Medals involve not only the metal itself but also the ribbon, and these materials are susceptible to damage from moisture, dust, sunlight, and changes in temperature. Museums keep medals in locations with regulated temperature, humidity, and light levels to minimize discoloration and deterioration. At home, collectors should keep medals clean and dry, and should store them in a location that is not prone to extreme temperatures. Damp conditions corrode the metals and rot the ribbons, while high temperatures make ribbons go brittle. Acid-free cardboard boxes are a good storage solution, but wooden boxes coated with polyurethane resin are also acceptable. Collectors should avoid polishing medals, as the polish causes abrasion, and they should always wear gloves when handling the medals.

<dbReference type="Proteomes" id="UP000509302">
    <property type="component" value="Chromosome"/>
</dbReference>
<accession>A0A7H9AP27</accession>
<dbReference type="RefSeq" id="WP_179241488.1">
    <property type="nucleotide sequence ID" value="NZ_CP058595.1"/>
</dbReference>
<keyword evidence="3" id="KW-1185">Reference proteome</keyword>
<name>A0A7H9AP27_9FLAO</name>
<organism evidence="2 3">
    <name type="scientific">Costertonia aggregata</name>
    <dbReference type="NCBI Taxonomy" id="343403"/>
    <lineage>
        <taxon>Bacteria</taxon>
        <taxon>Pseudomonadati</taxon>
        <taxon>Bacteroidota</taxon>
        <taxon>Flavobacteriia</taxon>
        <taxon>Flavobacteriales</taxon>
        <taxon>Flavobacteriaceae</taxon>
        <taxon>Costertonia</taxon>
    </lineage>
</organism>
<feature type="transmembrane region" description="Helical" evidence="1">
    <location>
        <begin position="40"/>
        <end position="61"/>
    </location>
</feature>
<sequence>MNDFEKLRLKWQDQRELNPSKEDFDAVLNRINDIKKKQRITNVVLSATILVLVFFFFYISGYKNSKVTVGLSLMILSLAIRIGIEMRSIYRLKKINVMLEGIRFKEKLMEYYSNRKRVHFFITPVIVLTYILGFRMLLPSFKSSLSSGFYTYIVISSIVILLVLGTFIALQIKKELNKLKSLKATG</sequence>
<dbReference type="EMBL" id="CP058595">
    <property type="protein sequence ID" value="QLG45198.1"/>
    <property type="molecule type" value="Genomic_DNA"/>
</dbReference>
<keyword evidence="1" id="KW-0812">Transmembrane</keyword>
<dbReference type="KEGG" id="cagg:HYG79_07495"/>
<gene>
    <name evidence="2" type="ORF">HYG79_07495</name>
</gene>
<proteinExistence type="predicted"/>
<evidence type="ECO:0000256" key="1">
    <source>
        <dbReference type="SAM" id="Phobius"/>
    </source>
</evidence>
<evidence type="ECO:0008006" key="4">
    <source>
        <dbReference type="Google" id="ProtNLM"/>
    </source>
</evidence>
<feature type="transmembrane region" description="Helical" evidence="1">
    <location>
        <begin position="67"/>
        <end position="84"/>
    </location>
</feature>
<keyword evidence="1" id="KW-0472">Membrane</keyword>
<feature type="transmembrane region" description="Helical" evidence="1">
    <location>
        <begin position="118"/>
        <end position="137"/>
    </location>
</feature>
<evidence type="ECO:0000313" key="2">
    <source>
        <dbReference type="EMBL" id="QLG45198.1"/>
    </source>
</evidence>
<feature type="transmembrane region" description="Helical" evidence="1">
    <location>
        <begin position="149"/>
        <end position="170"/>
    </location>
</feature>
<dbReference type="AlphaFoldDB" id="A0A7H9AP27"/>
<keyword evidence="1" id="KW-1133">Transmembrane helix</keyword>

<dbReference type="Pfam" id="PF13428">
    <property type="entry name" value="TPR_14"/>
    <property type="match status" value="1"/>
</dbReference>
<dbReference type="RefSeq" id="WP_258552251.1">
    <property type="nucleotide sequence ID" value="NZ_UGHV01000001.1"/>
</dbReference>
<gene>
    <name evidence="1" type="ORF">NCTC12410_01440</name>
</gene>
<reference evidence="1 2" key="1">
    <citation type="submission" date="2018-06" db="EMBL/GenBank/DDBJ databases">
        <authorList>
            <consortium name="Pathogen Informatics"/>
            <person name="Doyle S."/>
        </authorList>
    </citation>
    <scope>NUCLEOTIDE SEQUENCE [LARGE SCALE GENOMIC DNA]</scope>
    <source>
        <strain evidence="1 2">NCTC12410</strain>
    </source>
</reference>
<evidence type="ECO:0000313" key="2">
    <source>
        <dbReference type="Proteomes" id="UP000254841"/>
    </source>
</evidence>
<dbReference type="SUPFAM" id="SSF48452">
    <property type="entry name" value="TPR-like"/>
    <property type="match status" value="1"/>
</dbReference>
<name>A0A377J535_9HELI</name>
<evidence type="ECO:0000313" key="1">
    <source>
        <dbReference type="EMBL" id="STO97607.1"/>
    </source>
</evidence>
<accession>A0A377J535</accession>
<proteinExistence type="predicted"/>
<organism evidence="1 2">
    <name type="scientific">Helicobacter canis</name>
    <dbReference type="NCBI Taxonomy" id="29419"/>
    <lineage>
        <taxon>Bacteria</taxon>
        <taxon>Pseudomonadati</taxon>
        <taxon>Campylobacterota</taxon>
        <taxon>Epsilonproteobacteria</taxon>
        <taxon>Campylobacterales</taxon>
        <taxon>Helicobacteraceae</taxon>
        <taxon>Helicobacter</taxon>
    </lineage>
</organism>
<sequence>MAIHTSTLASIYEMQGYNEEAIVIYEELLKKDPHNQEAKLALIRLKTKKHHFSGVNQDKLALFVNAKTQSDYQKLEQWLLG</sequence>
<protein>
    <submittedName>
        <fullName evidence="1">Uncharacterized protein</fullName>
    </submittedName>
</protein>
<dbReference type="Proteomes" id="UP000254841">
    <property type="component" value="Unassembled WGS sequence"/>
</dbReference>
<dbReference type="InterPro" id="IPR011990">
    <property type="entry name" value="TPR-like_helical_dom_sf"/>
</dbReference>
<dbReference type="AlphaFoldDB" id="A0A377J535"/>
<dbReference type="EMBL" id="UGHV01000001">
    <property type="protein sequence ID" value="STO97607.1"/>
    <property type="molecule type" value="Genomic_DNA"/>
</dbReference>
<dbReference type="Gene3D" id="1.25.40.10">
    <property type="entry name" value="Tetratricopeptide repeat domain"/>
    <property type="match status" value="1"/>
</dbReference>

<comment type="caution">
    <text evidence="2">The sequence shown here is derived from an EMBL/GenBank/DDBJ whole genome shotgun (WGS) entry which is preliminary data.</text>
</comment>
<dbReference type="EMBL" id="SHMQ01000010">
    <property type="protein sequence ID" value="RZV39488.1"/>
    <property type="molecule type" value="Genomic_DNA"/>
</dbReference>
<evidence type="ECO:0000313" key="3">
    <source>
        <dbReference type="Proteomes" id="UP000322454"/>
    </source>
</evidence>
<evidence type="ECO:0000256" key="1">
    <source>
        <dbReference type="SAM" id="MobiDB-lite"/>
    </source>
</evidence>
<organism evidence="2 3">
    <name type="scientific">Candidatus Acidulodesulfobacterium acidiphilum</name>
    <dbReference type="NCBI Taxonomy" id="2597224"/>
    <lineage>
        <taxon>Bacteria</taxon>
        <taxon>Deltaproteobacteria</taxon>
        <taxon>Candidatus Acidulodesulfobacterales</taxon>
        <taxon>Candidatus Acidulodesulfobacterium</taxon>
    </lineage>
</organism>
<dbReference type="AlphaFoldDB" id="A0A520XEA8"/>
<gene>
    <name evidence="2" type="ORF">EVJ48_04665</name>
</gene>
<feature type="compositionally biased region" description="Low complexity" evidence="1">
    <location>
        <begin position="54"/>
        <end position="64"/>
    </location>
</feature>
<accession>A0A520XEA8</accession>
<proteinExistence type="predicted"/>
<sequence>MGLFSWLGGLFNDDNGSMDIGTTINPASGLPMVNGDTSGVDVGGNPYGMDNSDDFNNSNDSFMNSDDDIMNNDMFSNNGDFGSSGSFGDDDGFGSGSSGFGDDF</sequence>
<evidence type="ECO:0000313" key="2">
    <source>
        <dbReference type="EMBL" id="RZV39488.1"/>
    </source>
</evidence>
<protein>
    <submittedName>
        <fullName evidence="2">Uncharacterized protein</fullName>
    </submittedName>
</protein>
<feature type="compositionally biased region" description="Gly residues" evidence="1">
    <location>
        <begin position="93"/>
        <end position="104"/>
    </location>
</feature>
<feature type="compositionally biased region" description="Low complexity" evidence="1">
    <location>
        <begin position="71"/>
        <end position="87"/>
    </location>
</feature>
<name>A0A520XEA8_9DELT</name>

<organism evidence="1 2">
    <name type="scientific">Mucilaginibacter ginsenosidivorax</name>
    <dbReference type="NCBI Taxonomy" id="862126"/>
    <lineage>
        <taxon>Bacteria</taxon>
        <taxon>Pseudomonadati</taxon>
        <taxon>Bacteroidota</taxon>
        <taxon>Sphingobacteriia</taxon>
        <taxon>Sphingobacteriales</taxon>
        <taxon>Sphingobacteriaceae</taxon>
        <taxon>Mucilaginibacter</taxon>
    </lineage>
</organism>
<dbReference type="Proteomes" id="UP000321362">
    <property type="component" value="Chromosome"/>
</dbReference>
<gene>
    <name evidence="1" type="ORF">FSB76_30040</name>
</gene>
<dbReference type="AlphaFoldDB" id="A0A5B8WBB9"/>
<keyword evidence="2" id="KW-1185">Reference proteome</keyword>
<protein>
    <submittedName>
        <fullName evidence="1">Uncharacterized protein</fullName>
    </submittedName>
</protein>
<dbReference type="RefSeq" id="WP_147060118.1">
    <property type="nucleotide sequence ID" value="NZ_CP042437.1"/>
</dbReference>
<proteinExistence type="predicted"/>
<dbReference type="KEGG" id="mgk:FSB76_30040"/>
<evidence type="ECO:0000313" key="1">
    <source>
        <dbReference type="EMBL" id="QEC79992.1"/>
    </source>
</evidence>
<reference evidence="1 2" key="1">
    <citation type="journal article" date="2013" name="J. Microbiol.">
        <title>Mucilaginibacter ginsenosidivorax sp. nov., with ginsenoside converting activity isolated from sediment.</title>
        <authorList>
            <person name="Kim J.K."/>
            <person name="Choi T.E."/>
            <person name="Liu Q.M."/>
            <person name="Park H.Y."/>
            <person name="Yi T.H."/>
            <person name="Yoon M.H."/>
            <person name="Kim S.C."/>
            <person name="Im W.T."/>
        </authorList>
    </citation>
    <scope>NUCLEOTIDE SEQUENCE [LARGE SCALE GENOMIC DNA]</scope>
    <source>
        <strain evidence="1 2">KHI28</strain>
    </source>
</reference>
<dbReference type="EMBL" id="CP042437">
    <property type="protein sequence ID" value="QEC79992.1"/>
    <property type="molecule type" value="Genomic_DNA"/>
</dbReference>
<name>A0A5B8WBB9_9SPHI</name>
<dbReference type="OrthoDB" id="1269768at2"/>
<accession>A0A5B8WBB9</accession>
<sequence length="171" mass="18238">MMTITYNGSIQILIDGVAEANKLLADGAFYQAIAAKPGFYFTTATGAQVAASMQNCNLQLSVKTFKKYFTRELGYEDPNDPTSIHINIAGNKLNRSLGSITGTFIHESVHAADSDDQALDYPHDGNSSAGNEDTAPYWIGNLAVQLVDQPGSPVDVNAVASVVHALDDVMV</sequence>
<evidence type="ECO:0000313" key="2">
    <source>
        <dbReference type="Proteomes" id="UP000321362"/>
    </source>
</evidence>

One of these multipurpose designs was the 'sawback' bayonet, which incorporated saw teeth on the spine of the blade.  The sawback bayonet was intended for use as a general-purpose utility tool as well as a weapon; the teeth were meant to facilitate the cutting of wood for various defensive works such as barbed-wire posts, as well as for butchering livestock.     It was initially adopted by the German states in 1865; until the middle of WWI approximately 5% of every bayonet style was complemented with a sawback version, countries such as Belgium in 1868, Great Britain in 1869 and Switzerland in 1878; (the latter introduced their last model in 1914).      The original sawback bayonets were typically of the heavy sword-type, they were issued to engineers, with to some extent the bayonet aspect being secondary to the "tool" aspect. Later German sawbacks were more of a rank indicator than a functional saw. The sawback proved relatively ineffective as a cutting tool, and was soon outmoded by improvements in military logistics and transportation; most nations dropped the sawback feature by 1900.  The German army discontinued use of the sawback bayonet in 1917 after protests that the serrated blade caused unnecessarily severe wounds when used as a fixed bayonet.